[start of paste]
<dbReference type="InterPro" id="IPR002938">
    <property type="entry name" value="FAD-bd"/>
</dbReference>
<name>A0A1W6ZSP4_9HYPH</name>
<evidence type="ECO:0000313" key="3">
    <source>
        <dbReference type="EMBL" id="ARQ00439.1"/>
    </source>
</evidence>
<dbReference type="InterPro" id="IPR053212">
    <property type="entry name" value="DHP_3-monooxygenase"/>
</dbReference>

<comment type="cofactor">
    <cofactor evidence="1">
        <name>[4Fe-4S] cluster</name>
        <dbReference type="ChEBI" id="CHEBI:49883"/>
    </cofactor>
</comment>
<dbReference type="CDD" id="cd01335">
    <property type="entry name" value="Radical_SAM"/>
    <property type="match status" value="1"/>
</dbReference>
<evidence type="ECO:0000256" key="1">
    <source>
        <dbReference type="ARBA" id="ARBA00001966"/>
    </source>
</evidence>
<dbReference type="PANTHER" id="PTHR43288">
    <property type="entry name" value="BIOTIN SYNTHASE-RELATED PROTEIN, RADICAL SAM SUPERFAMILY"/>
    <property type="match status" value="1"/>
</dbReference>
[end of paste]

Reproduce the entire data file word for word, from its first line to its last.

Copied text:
<dbReference type="InterPro" id="IPR002938">
    <property type="entry name" value="FAD-bd"/>
</dbReference>
<name>A0A1W6ZSP4_9HYPH</name>
<evidence type="ECO:0000313" key="3">
    <source>
        <dbReference type="EMBL" id="ARQ00439.1"/>
    </source>
</evidence>
<dbReference type="InterPro" id="IPR053212">
    <property type="entry name" value="DHP_3-monooxygenase"/>
</dbReference>

<comment type="cofactor">
    <cofactor evidence="1">
        <name>[4Fe-4S] cluster</name>
        <dbReference type="ChEBI" id="CHEBI:49883"/>
    </cofactor>
</comment>
<dbReference type="CDD" id="cd01335">
    <property type="entry name" value="Radical_SAM"/>
    <property type="match status" value="1"/>
</dbReference>
<evidence type="ECO:0000256" key="1">
    <source>
        <dbReference type="ARBA" id="ARBA00001966"/>
    </source>
</evidence>
<dbReference type="PANTHER" id="PTHR43288">
    <property type="entry name" value="BIOTIN SYNTHASE-RELATED PROTEIN, RADICAL SAM SUPERFAMILY"/>
    <property type="match status" value="1"/>
</dbReference>